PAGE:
As of July 1 in Quebec, the grace period came to an end regarding legislation banning the use of hand-held cellphones while driving. If you are caught now, it’s a $115 dollar fine and three demerit points off your licence.
Earlier this year, Quebec and Nova Scotia passed a cellphone law. They become the second and third Canadian provinces after Newfoundland and Labrador to ban hand-held cell phones in vehicles.
Ontario, B.C and New Brunswick, meanwhile, are “looking” at such a law.
In the U.S., July 1 also marked the first day of a new ban on “drive and chat” in the car-crazy state of California and in Washington.
There are 23-million licensed drivers in California and the Public Policy Institute of California is predicting that 300 lives could be saved in the first year of this legislation.
There are now only seven states with a full ban on cellphone use. Three others are debating a ban and 16 others have partial bans. A study by Carnegie-Mellon University released in March of this year said that any noise in a car reduces brain activity associated with driving by 37 per cent. The American Psychological Association reported that talking on a cellphone reduced brain activity related to driving by 50 per cent.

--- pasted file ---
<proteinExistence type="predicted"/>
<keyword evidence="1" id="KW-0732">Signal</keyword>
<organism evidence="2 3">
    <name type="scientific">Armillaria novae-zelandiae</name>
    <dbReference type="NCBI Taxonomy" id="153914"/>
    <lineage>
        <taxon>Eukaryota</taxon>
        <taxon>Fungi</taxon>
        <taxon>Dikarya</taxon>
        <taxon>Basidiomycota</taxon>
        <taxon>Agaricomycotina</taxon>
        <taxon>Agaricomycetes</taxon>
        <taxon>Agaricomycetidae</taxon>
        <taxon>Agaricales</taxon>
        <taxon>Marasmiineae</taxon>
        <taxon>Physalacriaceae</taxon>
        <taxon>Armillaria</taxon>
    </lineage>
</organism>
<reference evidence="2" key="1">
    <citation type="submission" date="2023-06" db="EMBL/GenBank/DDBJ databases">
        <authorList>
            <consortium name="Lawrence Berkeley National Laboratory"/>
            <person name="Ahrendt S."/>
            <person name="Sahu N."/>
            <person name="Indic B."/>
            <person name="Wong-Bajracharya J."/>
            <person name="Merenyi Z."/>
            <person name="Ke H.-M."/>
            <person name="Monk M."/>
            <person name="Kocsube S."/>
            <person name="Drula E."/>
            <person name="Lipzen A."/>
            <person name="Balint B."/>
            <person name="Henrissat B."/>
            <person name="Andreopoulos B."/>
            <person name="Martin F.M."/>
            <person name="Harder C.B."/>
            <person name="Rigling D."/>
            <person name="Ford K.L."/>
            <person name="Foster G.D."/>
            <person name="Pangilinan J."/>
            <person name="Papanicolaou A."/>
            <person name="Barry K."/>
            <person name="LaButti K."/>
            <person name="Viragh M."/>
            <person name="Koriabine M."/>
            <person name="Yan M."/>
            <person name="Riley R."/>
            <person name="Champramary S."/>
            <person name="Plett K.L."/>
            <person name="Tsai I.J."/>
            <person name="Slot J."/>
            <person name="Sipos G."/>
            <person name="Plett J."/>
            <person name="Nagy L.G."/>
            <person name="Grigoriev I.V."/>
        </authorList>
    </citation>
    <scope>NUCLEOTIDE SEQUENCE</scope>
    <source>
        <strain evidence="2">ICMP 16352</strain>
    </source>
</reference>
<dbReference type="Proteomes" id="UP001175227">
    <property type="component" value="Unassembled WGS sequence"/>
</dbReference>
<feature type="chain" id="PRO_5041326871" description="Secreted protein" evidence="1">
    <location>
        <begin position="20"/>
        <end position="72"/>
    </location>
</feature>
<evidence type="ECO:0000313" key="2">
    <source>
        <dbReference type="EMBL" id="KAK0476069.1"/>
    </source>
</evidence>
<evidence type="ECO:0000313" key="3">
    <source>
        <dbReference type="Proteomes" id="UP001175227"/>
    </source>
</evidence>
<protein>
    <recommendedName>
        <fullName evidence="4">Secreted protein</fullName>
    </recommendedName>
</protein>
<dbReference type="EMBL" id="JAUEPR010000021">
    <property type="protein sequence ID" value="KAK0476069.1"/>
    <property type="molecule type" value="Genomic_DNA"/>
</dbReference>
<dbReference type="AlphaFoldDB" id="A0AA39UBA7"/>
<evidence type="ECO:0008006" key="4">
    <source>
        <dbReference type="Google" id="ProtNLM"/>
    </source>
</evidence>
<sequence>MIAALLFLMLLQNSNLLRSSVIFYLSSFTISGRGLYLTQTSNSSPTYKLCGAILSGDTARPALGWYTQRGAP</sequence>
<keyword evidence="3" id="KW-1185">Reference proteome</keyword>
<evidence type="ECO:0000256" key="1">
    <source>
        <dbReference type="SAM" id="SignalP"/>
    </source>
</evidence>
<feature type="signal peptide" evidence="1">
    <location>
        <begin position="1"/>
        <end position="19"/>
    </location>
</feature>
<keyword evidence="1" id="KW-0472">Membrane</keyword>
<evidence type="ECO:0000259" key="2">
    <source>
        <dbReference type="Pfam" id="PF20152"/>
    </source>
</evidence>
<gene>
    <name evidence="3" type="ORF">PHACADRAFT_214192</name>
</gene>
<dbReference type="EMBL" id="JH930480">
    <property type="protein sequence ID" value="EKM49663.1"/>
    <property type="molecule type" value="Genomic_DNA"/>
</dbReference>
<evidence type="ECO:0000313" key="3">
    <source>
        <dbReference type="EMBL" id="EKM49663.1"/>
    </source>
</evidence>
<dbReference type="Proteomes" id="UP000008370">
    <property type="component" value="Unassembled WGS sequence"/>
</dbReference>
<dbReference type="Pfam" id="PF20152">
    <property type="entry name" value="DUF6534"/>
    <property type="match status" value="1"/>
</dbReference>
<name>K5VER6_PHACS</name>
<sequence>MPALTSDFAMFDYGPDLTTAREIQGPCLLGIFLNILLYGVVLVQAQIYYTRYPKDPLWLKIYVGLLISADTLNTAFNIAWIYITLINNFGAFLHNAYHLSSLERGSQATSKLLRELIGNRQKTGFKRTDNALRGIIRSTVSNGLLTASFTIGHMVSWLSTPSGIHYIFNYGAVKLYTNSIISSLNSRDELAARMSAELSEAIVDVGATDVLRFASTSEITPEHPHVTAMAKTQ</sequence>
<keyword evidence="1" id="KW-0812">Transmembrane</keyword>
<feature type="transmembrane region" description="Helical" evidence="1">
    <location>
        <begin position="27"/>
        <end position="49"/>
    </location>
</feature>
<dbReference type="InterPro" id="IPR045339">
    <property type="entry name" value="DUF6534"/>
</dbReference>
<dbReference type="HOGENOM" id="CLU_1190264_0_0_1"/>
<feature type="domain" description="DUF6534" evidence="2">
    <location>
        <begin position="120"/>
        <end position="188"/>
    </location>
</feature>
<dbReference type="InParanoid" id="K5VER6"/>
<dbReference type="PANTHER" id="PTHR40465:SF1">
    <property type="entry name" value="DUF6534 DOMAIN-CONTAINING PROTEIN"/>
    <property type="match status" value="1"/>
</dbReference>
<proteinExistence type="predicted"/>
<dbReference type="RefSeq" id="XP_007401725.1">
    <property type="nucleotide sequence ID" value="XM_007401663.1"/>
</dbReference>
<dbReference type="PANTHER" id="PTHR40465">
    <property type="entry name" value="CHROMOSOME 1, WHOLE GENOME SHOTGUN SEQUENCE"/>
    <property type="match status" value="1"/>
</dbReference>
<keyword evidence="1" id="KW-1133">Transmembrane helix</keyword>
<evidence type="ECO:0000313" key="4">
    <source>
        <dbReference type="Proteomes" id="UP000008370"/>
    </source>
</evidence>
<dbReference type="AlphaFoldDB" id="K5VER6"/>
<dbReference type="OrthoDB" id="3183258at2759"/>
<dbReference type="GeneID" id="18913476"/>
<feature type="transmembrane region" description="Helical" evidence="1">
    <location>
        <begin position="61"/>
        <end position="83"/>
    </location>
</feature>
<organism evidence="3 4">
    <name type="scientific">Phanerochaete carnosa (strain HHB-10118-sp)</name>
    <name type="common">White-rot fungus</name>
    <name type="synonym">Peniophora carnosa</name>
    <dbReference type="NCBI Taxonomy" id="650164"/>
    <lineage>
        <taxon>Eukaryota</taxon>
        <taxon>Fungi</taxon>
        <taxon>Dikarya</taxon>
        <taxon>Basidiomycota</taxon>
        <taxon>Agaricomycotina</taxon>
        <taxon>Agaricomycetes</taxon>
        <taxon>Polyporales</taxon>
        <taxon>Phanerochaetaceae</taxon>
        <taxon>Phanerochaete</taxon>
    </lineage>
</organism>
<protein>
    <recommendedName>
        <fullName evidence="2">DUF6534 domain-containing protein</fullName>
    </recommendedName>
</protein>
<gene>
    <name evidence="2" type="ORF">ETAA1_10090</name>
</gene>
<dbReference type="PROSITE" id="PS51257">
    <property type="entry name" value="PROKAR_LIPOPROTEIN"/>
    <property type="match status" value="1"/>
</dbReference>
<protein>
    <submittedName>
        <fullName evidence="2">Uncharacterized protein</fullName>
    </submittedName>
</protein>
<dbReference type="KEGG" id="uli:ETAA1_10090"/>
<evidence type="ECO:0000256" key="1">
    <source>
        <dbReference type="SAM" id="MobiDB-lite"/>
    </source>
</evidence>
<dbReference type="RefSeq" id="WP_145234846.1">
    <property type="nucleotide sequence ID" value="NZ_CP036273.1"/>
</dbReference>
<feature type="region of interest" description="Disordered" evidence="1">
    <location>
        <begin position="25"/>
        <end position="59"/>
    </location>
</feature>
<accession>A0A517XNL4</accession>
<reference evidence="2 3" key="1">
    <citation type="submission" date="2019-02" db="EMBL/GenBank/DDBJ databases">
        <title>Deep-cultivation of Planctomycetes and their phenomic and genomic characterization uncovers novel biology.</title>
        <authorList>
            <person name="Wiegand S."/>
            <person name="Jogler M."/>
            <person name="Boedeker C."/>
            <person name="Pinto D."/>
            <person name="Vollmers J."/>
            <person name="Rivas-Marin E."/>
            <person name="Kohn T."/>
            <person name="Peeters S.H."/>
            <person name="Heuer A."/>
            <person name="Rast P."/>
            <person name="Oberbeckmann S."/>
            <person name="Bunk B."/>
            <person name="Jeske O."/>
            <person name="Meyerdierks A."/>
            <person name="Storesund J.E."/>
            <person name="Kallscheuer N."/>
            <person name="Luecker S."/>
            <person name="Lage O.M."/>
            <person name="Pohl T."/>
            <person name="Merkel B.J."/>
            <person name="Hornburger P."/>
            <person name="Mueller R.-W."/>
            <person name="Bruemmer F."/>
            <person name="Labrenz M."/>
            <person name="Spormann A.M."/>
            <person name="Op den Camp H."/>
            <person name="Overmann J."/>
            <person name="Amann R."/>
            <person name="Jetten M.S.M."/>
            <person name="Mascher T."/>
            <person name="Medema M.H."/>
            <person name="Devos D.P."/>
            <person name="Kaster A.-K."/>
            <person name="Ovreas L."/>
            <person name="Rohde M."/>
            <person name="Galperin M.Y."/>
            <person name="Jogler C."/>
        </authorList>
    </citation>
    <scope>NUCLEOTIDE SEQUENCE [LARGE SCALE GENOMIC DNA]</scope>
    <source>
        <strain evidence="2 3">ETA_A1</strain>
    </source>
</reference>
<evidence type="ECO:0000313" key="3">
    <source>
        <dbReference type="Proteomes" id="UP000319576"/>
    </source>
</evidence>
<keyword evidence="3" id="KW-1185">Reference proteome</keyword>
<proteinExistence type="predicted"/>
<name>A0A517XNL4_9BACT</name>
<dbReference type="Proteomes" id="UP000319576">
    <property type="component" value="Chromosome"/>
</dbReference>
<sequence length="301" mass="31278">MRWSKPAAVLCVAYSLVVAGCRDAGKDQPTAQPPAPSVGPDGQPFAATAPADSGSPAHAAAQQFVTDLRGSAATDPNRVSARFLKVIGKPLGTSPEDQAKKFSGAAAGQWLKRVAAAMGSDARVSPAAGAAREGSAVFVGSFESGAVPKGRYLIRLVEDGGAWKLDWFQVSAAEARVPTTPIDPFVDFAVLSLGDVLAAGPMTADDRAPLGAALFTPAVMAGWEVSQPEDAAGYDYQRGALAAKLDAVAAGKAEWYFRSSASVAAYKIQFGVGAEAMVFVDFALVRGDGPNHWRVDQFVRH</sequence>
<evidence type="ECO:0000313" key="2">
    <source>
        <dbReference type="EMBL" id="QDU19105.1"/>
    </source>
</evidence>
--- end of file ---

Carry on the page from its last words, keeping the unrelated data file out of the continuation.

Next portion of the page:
And other studies show that using hands-free technology is not much better.
Is all this for our own good? Well, for the cynics out there, the state of New York generated $27 million dollars in fines in the first three years of its cellphone ban law.
But Quebec road safety expert Etienne Blais told CTV News that the added distraction leads to an increase in collision risk.
“It’s quite the same as driving while intoxicated by alcohol or even speeding,” said Blais. Cellphone use while driving is on the rise, according to an August 2007 survey conducted by the Canadian Traffic Injury Research Foundation. That study said that 37 per cent of drivers admit to using their cellphones while driving in 2007, compared to just over 20 per cent in 2001. And what are other nations doing? Well, 46 nations have bans in effect including high-tech countries like Japan, South Korea, Singapore the U.K. , Ireland and Israel. By the way, in most jurisdictions, the law applies to those who are visiting … so be careful where you use your cell.
Paul’s Web site of the week: www.101things.ca Canada Day may be over but you can still suggest and vote for the thing you believe makes Canada, well, Canadian.